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A Symbolic Handshake Shows Progress In Northern Ireland


In 1990, Nelson Mandela and South African President F.W. de Klerk famously shook hands. So did Israel's Yitzak Rabin and Palestinian leader Yasser Arafat in 1993. When former enemies finally set aside bloodshed and idealogical differences and, in full view of the world, reach out, history gets made.

And that's what happened today in Northern Ireland. The handshake was between Britain's Queen Elizabeth and Northern Ireland politician Martin McGuinness, once a former commander of the IRA - the Irish Republican Army.

Here's NPR's Philip Reeves.

PHILIP REEVES, BYLINE: A couple of decades ago, this scene was unimaginable. McGuinness is now a top minister in Northern Ireland's government. Back then, he was better known as a senior member of the Irish Republican Army. For the IRA, the queen was head of the hated British forces, whom they were trying to drive out of Northern Ireland.

The monarch and McGuinness shook hands at an arts center in Belfast. The queen is on a brief visit, marking her diamond jubilee. The handshake was carefully planned. McGuinness seemed to enjoy it.

MARTIN MCGUINNESS: It went really well. Very nice.

REEVES: This was not easy for either party. Some three and a half thousand people died in Northern Ireland's 20-year conflict. They include civilians, politicians and British soldiers. They also include mostly Catholic republican paramilitaries, fighting for a united Ireland, and mostly Protestant unionist paramilitaries, fighting to stay in the United Kingdom.

Lord Louis Mountbatten was also among the casualties. Mountbatten was the Queen's cousin, and her husband Prince Philip's uncle. The IRA killed him in 1979.

The Queen smiled as - clad in green, Ireland's national color - she shook the former IRA Commander McGuinness's hand.

For many, the moment signified how far Northern Ireland has come since peace accords were signed 14 years ago. McGuinness is a leading light in the Irish nationalist political party Sinn Fein. Speaking several days ago, he said that handshake was an attempt to reach out to former foes.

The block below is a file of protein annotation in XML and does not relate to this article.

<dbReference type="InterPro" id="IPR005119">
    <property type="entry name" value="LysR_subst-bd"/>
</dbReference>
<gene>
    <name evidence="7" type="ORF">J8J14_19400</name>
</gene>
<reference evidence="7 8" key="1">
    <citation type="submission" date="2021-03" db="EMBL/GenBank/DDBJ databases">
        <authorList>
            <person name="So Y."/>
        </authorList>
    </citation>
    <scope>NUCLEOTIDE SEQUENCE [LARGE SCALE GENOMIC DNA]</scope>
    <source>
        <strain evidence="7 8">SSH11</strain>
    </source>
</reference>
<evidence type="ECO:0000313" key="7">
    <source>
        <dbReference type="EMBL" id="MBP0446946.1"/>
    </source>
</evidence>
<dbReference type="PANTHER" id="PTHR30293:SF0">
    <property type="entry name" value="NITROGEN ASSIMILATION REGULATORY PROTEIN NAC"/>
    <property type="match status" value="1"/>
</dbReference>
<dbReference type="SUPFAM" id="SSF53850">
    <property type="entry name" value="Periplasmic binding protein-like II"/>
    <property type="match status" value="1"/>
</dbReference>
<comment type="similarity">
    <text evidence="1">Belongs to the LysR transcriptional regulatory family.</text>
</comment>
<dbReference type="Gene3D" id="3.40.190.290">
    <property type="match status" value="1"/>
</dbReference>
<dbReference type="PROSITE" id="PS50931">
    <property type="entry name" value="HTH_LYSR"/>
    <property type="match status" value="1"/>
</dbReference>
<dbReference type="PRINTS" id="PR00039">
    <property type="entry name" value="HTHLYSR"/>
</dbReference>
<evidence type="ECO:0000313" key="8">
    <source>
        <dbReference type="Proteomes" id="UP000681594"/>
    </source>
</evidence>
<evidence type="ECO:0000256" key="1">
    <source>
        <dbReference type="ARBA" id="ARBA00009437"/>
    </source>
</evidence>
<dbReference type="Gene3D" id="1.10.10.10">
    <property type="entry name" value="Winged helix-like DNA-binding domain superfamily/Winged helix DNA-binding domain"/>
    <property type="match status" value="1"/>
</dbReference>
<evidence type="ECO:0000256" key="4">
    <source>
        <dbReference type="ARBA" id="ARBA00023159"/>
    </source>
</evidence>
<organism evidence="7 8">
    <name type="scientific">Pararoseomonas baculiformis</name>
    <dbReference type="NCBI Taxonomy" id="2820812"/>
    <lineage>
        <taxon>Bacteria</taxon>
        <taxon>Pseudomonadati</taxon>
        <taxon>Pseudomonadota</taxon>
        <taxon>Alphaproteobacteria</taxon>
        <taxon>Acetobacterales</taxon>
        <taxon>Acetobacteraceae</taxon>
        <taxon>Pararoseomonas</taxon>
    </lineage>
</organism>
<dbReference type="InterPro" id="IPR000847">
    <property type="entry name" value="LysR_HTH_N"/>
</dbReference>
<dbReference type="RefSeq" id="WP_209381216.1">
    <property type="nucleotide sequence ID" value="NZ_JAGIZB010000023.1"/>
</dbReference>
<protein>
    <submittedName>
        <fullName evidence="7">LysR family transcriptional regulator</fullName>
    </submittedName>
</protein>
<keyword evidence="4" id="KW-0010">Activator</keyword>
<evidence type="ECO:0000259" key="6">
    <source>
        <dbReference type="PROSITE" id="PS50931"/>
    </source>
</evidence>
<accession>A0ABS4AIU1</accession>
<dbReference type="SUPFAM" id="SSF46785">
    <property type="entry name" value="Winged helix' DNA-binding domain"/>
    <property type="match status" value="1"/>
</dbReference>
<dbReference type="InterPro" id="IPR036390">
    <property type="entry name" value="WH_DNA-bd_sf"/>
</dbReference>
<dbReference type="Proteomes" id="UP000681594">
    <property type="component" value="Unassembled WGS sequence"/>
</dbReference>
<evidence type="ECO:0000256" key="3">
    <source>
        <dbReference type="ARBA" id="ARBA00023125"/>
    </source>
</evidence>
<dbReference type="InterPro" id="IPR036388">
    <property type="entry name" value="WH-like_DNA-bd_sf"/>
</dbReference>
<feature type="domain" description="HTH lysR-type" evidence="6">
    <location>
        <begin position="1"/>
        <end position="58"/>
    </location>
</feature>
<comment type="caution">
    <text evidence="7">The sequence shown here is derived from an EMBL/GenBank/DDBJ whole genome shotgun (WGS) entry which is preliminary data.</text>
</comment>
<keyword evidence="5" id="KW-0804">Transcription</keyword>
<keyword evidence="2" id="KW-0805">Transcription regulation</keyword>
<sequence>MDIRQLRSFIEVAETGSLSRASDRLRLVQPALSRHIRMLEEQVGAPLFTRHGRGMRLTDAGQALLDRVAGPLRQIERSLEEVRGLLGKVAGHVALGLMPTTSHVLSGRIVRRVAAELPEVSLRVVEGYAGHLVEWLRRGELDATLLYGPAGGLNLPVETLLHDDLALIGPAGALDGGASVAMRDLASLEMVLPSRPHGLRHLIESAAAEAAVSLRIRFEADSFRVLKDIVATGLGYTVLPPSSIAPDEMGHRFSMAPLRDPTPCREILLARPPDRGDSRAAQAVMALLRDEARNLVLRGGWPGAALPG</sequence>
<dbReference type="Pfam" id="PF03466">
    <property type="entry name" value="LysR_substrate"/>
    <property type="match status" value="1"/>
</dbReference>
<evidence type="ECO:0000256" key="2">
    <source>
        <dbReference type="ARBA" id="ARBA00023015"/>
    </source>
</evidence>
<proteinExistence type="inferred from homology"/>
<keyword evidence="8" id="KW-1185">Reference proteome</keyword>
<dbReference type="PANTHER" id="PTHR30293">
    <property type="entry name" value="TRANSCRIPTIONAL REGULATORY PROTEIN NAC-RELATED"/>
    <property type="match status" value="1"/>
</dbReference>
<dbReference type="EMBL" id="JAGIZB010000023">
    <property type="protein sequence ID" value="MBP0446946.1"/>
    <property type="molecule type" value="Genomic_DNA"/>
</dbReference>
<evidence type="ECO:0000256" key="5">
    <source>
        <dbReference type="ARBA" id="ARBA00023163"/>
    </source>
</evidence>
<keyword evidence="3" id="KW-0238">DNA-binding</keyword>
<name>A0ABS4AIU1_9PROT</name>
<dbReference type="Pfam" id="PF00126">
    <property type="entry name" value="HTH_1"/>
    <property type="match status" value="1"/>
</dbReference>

MCGUINNESS: So, symbolically, in shaking the hand of Queen Elizabeth, I'm extending the hand of peace and reconciliation to all of my unionist brothers and sisters.

MICHAEL GALLAGHER: It's a much more bigger, symbolic issue than just shaking someone's hand.

REEVES: Michael Gallagher's son and brother were killed by republican paramilitaries.

GALLAGHER: It is sending a message to those thousands of people who followed Sinn Fein that things have changed, that we really have turned a corner and we've got to get on with life.

REEVES: Some republicans accuse McGuinness of selling out. Some unionists are angry, too. And in Belfast, during the queen's visit, there were skirmishes between police and youths hurling petrol bombs.

The British media, though generally positive, printed cartoons of McGuinness offering the Queen a hand dripping with blood. Yet, it seems most see history's latest big handshake as an act of peace-making in a place where there are still many scars and unsettled scores.

Philip Reeves, NPR News, London. Transcript provided by NPR, Copyright NPR.

NPR transcripts are created on a rush deadline by an NPR contractor. This text may not be in its final form and may be updated or revised in the future. Accuracy and availability may vary. The authoritative record of NPR’s programming is the audio record.

Philip Reeves is an award-winning international correspondent covering South America. Previously, he served as NPR's correspondent covering Pakistan, Afghanistan, and India.